There are several articles out there that detail the rise and fall of RIM/Blackberry. The basic idea is that Mike Lazaridis and other executives refused to allow the devices to develop beyond excellent email machines with nice keyboards, and completely missed the boat on the kind of developments that people came to expect of not just smartphones, but cell phones in general. Cameras, music players, larger screens, even good web browsers. They also completely missed the BYOD culture - if a person is buying one device for both personal and company use, they aren't going to buy the corporate-focused one that isn't much fun. They're going to buy the Android or iPhone or something with good app support that also happens to talk to Exchange.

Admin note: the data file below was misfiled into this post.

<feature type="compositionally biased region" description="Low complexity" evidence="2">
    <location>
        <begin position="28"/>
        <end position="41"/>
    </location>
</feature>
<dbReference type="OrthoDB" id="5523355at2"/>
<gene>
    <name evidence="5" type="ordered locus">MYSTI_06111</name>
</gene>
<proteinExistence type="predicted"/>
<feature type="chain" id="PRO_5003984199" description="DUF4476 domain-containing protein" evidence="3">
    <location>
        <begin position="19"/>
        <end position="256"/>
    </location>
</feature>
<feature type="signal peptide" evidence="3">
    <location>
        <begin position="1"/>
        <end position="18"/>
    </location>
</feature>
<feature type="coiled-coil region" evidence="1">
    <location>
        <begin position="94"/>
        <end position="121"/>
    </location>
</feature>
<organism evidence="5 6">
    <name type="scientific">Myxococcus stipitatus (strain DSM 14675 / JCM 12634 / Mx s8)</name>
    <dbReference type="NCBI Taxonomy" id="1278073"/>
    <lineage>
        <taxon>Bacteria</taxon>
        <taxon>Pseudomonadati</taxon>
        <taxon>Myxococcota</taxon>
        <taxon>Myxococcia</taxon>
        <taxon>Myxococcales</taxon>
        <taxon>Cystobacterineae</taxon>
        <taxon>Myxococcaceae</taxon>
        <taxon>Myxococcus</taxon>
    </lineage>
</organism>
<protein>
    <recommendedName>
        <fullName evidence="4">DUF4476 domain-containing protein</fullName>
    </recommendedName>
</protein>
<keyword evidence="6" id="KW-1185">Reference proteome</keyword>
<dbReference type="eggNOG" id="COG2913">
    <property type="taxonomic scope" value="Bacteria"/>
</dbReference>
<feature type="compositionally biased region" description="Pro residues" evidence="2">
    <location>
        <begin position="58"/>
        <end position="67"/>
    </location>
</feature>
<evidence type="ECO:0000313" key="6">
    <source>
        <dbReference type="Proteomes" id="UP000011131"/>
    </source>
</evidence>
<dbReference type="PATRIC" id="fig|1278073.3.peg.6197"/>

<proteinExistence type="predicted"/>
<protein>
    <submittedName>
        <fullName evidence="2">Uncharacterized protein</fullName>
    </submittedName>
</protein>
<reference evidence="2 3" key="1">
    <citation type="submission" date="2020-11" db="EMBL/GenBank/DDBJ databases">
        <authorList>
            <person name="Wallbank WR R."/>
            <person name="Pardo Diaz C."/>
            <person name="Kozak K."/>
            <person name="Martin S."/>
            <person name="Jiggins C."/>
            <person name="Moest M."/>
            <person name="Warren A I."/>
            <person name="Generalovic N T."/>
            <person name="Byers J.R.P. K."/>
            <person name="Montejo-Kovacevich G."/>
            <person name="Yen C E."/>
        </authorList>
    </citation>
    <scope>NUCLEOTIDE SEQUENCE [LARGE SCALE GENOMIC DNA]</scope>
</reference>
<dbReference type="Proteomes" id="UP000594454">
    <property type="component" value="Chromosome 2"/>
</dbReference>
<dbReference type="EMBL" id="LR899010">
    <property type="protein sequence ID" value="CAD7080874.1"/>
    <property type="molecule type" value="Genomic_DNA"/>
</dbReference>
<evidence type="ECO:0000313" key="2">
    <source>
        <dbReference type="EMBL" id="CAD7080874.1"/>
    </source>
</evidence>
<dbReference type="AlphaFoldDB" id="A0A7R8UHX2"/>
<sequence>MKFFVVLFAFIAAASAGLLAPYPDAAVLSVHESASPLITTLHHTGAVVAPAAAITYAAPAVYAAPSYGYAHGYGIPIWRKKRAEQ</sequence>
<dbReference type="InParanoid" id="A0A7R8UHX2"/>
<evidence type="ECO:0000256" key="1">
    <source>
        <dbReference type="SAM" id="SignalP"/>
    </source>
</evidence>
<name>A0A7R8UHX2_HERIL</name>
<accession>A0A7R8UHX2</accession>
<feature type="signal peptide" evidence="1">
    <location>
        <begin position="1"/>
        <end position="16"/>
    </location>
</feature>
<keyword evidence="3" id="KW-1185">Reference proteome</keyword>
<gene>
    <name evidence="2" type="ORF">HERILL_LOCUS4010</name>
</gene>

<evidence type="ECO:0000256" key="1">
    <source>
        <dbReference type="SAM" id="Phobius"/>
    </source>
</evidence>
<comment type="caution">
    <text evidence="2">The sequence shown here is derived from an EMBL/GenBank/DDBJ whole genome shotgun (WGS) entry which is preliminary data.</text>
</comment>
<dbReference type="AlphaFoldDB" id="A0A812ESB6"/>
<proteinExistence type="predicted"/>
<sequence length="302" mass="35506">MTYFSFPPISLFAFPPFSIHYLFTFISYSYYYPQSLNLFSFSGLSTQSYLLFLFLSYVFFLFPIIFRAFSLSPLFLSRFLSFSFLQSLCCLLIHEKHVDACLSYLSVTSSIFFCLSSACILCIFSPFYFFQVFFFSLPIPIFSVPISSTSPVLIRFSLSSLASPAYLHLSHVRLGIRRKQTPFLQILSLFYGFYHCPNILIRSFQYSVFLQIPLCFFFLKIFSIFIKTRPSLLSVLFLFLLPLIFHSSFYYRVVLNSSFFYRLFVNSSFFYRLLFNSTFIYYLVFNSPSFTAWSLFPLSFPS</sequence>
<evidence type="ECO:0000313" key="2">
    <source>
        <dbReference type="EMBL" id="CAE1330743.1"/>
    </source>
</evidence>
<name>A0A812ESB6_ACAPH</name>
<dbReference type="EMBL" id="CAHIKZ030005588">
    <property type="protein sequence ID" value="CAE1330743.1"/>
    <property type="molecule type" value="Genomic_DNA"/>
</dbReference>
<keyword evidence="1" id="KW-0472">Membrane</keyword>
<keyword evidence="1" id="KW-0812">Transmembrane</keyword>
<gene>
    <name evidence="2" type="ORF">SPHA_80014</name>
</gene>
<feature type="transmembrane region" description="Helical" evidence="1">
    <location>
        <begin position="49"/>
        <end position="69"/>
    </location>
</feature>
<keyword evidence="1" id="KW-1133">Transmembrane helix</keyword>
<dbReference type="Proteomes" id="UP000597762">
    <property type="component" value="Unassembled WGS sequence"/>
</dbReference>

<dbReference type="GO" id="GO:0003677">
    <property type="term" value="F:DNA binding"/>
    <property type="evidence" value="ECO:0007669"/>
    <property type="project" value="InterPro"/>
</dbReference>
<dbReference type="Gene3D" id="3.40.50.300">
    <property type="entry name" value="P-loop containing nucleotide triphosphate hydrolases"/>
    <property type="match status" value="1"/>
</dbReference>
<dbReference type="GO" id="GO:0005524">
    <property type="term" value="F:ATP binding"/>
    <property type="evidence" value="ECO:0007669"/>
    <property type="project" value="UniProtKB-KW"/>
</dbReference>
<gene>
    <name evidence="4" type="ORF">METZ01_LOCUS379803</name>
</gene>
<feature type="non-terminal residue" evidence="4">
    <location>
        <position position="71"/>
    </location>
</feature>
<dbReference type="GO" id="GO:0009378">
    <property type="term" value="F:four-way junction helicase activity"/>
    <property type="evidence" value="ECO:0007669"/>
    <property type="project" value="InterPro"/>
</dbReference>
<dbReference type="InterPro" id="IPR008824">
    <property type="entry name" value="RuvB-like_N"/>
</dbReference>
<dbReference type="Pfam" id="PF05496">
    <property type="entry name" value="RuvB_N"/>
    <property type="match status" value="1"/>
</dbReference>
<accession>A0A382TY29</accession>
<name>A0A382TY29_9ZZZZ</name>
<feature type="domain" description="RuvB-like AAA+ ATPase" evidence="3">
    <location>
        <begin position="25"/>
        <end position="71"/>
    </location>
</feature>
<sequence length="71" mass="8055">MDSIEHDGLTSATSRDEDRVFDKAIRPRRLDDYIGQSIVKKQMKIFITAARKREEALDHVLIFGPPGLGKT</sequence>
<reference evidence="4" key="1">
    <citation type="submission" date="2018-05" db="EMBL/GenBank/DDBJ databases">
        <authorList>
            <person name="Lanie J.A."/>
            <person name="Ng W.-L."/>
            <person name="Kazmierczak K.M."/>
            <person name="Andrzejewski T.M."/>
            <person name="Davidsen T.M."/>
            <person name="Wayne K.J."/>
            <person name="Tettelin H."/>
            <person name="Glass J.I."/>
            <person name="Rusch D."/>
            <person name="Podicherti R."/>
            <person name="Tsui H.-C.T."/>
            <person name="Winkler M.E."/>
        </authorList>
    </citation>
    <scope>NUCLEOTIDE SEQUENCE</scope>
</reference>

By the time they started grudglingly adding some of these features, it was already angling towards too late. By then iPhone and Android (and Windows Phone) were offering near-desktop-levels of web browsing support, decent cameras, every kind of music and video playing you could want, while the Blackberry devices hadn't really changed all that much.
Meanwhile they were at least making enough money on paper with existing contracts to at least stay afloat, which really just led to more head-in-sanding.